'Occupy Central' plan draws warnings
Police chief advises against unlawful acts but ex-adviser says the city is ready for democracy
Any attempt to block major thoroughfares in Central will lead to serious consequences and will not be tolerated, Commissioner of Police Andy Tsang Wai-hung has said in response to a planned civil-disobedience movement.
Tsang warned people to think twice about joining the "Occupy Central" protest next year, which organisers said would be the last resort to force Beijing to grant the city full democracy.
Separately, Beijing loyalists also spoke up against the Occupy Central movement, while a former top adviser to the colonial government who believed Hong Kong was ready for universal suffrage expressed support for the city's democracy demands.
At the centre of the debate is a plan mooted by University of Hong Kong law professor Benny Tai Yiu-ting on March 8 to up the ante in the call for democracy that will include a massive protest to block roads in the business district. Tai is expected to announce the details next week.
Yesterday, Tsang reminded people who were mulling "any collective act to hold up traffic unlawfully" of "the legal liability that may arise". Such acts would not be tolerated, he said.
"For those who are still thinking of taking part in such unlawful activities, I would urge them to think carefully about the effect that such a blockade or chaos might have on other members of the public," he said.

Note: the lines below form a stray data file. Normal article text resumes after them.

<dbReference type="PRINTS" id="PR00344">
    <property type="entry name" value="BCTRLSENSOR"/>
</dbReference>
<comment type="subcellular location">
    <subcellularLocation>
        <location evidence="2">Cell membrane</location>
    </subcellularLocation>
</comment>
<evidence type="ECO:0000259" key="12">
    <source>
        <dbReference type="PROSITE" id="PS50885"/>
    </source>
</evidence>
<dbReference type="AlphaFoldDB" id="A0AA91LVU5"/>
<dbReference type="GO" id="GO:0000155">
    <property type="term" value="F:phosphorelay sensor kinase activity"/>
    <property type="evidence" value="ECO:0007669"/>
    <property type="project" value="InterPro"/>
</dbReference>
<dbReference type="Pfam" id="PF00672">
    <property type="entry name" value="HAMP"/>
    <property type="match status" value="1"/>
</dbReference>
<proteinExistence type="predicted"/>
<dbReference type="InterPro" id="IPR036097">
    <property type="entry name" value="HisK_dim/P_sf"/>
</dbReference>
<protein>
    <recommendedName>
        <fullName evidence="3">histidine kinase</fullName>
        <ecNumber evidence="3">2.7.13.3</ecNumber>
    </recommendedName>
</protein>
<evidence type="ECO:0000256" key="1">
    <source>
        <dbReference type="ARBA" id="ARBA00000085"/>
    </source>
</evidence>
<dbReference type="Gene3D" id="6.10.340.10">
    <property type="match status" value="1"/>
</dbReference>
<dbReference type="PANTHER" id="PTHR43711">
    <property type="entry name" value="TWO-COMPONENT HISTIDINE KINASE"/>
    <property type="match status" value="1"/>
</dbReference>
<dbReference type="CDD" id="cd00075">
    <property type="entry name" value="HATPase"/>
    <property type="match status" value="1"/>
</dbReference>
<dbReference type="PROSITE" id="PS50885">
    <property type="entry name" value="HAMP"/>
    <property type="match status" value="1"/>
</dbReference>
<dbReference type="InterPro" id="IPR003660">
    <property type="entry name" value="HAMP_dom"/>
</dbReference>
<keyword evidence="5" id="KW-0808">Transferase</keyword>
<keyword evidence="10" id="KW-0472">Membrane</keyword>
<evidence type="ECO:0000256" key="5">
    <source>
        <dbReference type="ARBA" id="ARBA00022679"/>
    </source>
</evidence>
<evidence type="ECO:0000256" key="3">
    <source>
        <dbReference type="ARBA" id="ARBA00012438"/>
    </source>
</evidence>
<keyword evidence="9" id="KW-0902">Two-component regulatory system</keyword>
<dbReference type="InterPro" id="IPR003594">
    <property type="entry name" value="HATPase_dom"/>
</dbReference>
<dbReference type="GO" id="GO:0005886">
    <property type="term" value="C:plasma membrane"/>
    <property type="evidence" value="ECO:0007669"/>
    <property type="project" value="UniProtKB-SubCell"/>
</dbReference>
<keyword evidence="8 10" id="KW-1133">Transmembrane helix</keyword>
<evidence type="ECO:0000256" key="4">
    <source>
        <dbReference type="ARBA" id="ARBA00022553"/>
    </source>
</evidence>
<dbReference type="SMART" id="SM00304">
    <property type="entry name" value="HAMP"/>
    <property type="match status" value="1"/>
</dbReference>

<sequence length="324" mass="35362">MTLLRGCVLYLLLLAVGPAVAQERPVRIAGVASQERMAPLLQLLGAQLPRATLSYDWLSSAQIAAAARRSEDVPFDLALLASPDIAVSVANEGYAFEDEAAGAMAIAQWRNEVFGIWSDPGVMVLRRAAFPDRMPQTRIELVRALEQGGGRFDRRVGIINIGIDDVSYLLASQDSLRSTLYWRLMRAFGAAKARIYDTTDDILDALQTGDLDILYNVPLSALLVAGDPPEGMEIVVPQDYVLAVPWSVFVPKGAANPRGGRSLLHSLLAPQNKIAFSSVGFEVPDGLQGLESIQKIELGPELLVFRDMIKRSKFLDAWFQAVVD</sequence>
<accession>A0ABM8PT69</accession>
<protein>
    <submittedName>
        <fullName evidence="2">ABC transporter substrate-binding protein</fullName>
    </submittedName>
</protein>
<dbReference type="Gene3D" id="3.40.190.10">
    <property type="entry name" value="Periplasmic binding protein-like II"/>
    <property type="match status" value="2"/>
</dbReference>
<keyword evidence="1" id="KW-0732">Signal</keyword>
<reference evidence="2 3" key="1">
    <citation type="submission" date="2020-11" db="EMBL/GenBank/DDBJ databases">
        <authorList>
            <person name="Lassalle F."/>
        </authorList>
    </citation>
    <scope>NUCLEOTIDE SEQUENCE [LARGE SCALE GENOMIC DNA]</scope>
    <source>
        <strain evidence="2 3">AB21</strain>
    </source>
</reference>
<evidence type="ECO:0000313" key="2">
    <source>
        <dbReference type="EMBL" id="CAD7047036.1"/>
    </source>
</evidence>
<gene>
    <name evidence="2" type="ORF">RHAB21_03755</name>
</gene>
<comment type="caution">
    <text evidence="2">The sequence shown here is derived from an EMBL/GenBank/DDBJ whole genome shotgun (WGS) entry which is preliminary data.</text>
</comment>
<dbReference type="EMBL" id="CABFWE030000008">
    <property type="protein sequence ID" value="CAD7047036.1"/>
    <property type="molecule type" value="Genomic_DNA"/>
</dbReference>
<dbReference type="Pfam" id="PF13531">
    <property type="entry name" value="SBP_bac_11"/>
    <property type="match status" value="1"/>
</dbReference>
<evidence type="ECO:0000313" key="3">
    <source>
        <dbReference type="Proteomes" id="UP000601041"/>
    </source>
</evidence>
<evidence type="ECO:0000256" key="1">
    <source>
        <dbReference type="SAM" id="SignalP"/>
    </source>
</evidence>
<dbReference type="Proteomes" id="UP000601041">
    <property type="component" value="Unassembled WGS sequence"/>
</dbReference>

The police chief issued his warning on the same day that Ng Hon-mun, former National People's Congress deputy, described Occupy Central as no more than "a juicy slogan" of the moment.
"Proponents of the plan are not looking for a peaceful demonstration … but to paralyse Hong Kong," Ng wrote in his column with Chinese-language newspaper Ming Pao.
"They know they cannot force Beijing to change its mind by themselves. The plan, hence, aims to draw the world's attention and force Beijing to yield under international pressure."
Universal suffrage for chief executive "is not unconditional" and "a process to ferment the right candidates is necessary", he said, citing the Basic Law.
Lau Nai-keung, a member of the Basic Law Committee, also urged Beijing to declare its stance against Occupy Central.
Leo Goodstadt, head of the Central Policy Unit from 1989 to 1997, gave his own take on democracy for the city: "Suddenly some people say no, Hong Kong people are not ready. But how come we are not ready while India and Britain can vote? Is it that we are not as smart as the British? We want universal suffrage."
Beijing should not worry about how patriotic candidates of the 2017 chief executive poll would be, since Hong Kong had spoken through "action rather than words". He said: "I don't know anyone in Hong Kong who doesn't love Hong Kong and China. Hong Kong people actually co-operated in the change of sovereignty to make the most trouble-free transition possible."